Class Party Class

by Mario Tronti

March 1967*

The sixties are finishing ahead of time. The workers’ struggle has its short cycles and its long-term developments. At this moment in the cycle of struggles, the workers are fighting on the terrain of a particular set of demands. In the longer time frame of development, the class is growing, concentrating, has locked itself into a political relation of production. The twenty years that followed the Second World War already constitute an epoch in the class struggle, at an international level. Within this epoch, the sixties in Italy have their place. Struggles with an advanced content, massified forms, a movement rich in its continuity, an open character to the conflict and sizeable results that while provisional are nonetheless substantial. It is from here we must start, not in order to theorise, for the sake of it, the necessary upturn of the workers’ struggle and its movements, but to prepare ourselves, anticipating it, and the next possible leap forward. The events of the last few years among the working class of the countries of high capitalism are without meaning only for those who fear to look them in the face. Since the day the factory workers put down the guns they had used to shoot fascists and once more took up the fundamental weapon of the wage directed against profit, since that day for all except – naturally – the bosses, the workers exited History. When today you say “working class”, you must resign yourself to seeing any light of intelligence drain from your interlocutor’s eyes. No social mass has ever been so defamed as today that of wage workers. Attacking the boss’s interest or responding to the initiative of capital is relatively simple. But when the ideological attack of the organised workers’ movement intervenes, it is difficult to resist without breaking with the old organisations, knowing that one or other of them may still be of use in the immediate future. All those who have seen, even if only from afar, a large concentration of workers will tell you that workers these days are only interested in fighting for themselves. But this great practical achievement, which forever puts an end to the prehistory of the working class, is taken as nothing less than the political limit of the present situation. In this way it’s taken for granted that the class is integrated within the system, at exactly the moment it is starting to establish its own full autonomy on a material basis. Capital on one side, the ideologies of the movement on the other, both aimed at a high development of the general social consciousness of the part of the worker: after that, the doors of the state were opened and behind those doors the management of the economic contradictions of the whole of society. The response of the workers in the last few years has been formidable: money! You guys can handle the rest of it. Nobody any longer understood a thing about how things stood with the class struggle. But in those two decades what is the initiative first taken by the workers and by them alone? It was first and foremost an action taken within their class. On the terrain of the wage dynamic the more advanced sections have pulled forward those that are more backwards: without institutional mediation, without organisational solutions, but in this way objectively offering the outcome of the conquests already won as itself a model to be conquered by the entire mass of workers [operai] and the majority of employees [lavoratori]. By this point it has almost become a law: that which the vanguard of the mass of workers obtains will subsequently be demanded by all other sections of labour, whether productive or unproductive. Contemporary capitalism’s permanent conjuncture of cascading worker-initiated wage increases and the ripple effect of inflation are one and the same process. Inflation arising from costs – in actual fact from wages – bind together the vicissitudes of capital in the post-war period. And Italy in 1964, in its own small way, has provided a classic model of how things can hurtle down this road. It is from this that emerges all those incomes policy frameworks that tend towards the control of the variable-wage. The last illusions of a free, mechanical function dictating the setting of wages, and thus of prices, collapses twice over: once under the impact of an attack by workers pushing for wage increases beyond the average productivity of the system, and the second time under the capitalist response of a compulsory, coercive economic policy, entrusted to the power [forza] of the state. Yet throughout the process this is not the most important datum, but rather something else: the fact that incomes policy carries within itself the uniform adjustment in sectorial wage dynamics, that requires that all wages follow the average increase in productivity of the entire system. A fact in itself ambiguous, because while the capitalist solution of incomes policy tends to deprive, and perhaps does deprive, the working-class vanguard of the initiative of wage struggle, on the other hand it also ends by abolishing and transcending a limitation of the general struggle. The wage adjustment tied to productivity presupposes the progressive weakening of the technology gap, provokes the growth of a general social uniformity in labour-power. The tendential end of a political, active, cutting-edge role of the large worker vanguards brings with it a process of enforced massification of the class. The impossibility of an articulated struggle destroys the possibility of an articulation of a policy by employers. The unwillingness of workers to control wages exacerbates, on this terrain, the authoritarian bent of state political structures. On one hand therefore a process of further working-class unification, reduced internal mobility in its struggles, greater horizontal communication, even outside of open conflict, between the various, increasingly homogeneous, sections of the class. On the other hand, the political growth, at an international level, of the collective capitalist, who does not need to abolish national borders to push through, in a unified fashion, the initiative of controlling wage dynamics and thus the plan to manage its own development in a balanced manner. One can predict from these facts that strong elements of rigidity will be introduced in the next cycle of class struggle on the terrain of capitalist development. And as in any other non-elastic structure, social conflict will be rarer, but all the more decisive. Above all, the new political content of struggles will increase both in degree and intensity. The incomes policy is not yet passed. It is not passed at the level of the international working class. But if the conflict continues with the political state on one side and the trade unions on the other, the incomes policy will pass and there are no two ways about it. It is not a question of abandoning the workers’ grip on the wage. Quite the contrary. It is a question of making it explicitly serve a strategy of attack against profit, which is to say against the power of capital. It is only in this way that the international mechanism of workers’ struggle will again be put in motion, at the level of mass politics. This cannot happen without – at least at some point – the hand passing, in the direct leadership of struggles, from the union to the party. Never before have we been faced with the knot of the party in such need of untying, as we will be in the coming years. As the political action of capital centralises, the union response, articulated by its very nature, will slacken and cede terrain to the adversary. The more that the process of massification of industrial labour-power moves forward, the more the room for spontaneity in working-class political movements will retreat and tend to disappear. Spontaneity has always been a relation between vanguard and mass. And the “historical” party has passively reproduced this relation on which it is built, together with which it is being extinguished in the relations of production, that is on the real terrain of the class struggle. A political structure of organisation that traces and expresses, at the level of advanced capital, the totality of the working class in its needs and its movements: this is the next problem that a new theory and a new practice of the party will have to confront and resolve. At that time the relation vanguard-mass will reoccur on a grander scale and correctly in the international context: a guiding leitmotif [filo rosso] of the struggles that will emerge within the macroscopic processes of industrialisation in the capitalistically backwards economies and before which the history of workers in the West will appear like child’s play. It is often difficult to allow oneself to be convinced by elementary facts. Intelligence feels as if it is collapsing when it discovers the obvious. But from the point of view of its further material development, even if only quantitative, is not the working class of today’s world newly born? You do the maths on how many billions of people will set themselves in motion, outside of Europe, outside of the United States. But let’s ask ourselves: how many hundreds of millions of factory workers will amass in such a climate of revolutionary tension? This is the new working class and not those few technicians that pride themselves on pushing buttons to produce surplus value. The simple growth of this immense mass of industrial labour-power, and within it the political passage from proletarians to workers, will be the real challenge of this glimpse of the coming millennium [questo scorcio del millennio], rather than the technological futurism of those who already picture in the automated factory all work transferred over to the machines. As you can see, with this thought we return to the long term. At the start and at the end of an experience one tends to look further ahead. On the other hand, when the experience itself is ongoing and in development, things close by impose their presence and ask, one by one, to be seen and tested. On this reciprocal linking between forward-looking discussion and immediate political proposals we have been well drilled. We will just have to go back to it in different conditions and on different terrains. Every moment in the class struggle has its own specific characteristics. It is against these – not against the grand grievances of the struggle – that it will be necessary to evaluate the form of one’s own subjective contribution. Journals, newspapers, leaflets in the midst of struggle, non-institutionalised political groups: all of these are irremediably bound to the 1960s in Italy, to the class situation, to the party situation which, going forward – or, if you prefer, backward – is nevertheless closing out this decade well in advance. In this new situation, new forces have with difficulty grown, forces that are asking to transition to effective political work, where they can build on their past achievements and accumulated skills. One must know how to leave behind experiences once gained. Otherwise, they become bad habits. And eventually they come to congeal forces, not only – as in the past – in the historical minorities, but also – as today – in the disruptive groups at the periphery of the workers’ movement. Quite different weapons are needed today against the ever more powerful initiative of capitalism. By quite different means must we henceforward seek to participate in the movement of the international working class. Quite different adaptable skills will need to be brought to bear in the day-to-day party struggle.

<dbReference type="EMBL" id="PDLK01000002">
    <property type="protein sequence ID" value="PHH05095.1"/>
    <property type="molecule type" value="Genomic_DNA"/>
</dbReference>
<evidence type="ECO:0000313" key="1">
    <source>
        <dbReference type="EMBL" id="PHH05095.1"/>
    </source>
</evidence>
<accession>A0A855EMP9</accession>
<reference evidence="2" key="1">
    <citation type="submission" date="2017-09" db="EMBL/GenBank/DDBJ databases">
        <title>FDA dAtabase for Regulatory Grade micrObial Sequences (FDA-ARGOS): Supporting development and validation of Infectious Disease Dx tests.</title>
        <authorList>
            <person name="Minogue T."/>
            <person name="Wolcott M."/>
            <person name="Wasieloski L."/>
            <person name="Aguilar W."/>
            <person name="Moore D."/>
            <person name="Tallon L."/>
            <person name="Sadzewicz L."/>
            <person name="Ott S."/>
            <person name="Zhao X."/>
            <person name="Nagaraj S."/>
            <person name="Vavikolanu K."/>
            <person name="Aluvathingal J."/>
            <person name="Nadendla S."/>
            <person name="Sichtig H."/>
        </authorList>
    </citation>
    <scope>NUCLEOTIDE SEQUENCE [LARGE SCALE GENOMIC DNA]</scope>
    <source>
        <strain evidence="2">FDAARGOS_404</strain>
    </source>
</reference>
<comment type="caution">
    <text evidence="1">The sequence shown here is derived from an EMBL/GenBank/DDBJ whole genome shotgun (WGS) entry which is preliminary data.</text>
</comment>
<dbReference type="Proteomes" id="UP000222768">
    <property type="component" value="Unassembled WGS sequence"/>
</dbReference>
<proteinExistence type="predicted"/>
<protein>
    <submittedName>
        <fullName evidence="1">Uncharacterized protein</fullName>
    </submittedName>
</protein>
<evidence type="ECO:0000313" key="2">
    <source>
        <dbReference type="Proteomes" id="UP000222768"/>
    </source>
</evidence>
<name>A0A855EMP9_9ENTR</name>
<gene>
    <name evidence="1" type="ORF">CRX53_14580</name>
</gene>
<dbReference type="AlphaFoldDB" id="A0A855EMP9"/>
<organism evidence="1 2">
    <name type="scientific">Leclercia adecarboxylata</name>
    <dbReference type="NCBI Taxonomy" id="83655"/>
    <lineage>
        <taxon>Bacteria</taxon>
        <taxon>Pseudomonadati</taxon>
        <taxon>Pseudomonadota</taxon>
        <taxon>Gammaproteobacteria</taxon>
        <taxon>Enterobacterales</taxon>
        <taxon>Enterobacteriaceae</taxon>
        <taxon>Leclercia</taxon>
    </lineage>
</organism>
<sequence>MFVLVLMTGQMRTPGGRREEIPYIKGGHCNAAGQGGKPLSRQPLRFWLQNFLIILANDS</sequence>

It’s time for us to get going. We’re not lacking in things to do. A monumental project of research and study trips through our heads. And politically, with our feet once more planted on the ground, there is a new level of action to be won. It will not be easy.

Classe Operaia, 3 March 1967, pp.1-28